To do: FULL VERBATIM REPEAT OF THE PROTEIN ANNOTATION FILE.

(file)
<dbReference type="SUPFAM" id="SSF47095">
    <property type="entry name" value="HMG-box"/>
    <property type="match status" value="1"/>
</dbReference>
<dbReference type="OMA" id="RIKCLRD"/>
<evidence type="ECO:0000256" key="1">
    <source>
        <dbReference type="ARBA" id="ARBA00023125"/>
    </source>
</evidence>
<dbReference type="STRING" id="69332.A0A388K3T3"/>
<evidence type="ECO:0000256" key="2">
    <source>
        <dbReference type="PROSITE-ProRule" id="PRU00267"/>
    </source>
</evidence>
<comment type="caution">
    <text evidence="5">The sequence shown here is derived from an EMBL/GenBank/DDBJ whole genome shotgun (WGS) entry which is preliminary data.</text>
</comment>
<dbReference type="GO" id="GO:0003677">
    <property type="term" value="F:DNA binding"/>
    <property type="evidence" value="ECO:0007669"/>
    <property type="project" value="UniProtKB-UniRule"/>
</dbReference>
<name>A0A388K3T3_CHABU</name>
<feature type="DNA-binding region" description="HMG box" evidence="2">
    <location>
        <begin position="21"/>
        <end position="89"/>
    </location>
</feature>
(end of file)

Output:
<dbReference type="SUPFAM" id="SSF47095">
    <property type="entry name" value="HMG-box"/>
    <property type="match status" value="1"/>
</dbReference>
<dbReference type="OMA" id="RIKCLRD"/>
<evidence type="ECO:0000256" key="1">
    <source>
        <dbReference type="ARBA" id="ARBA00023125"/>
    </source>
</evidence>
<dbReference type="STRING" id="69332.A0A388K3T3"/>
<evidence type="ECO:0000256" key="2">
    <source>
        <dbReference type="PROSITE-ProRule" id="PRU00267"/>
    </source>
</evidence>
<comment type="caution">
    <text evidence="5">The sequence shown here is derived from an EMBL/GenBank/DDBJ whole genome shotgun (WGS) entry which is preliminary data.</text>
</comment>
<dbReference type="GO" id="GO:0003677">
    <property type="term" value="F:DNA binding"/>
    <property type="evidence" value="ECO:0007669"/>
    <property type="project" value="UniProtKB-UniRule"/>
</dbReference>
<name>A0A388K3T3_CHABU</name>
<feature type="DNA-binding region" description="HMG box" evidence="2">
    <location>
        <begin position="21"/>
        <end position="89"/>
    </location>
</feature>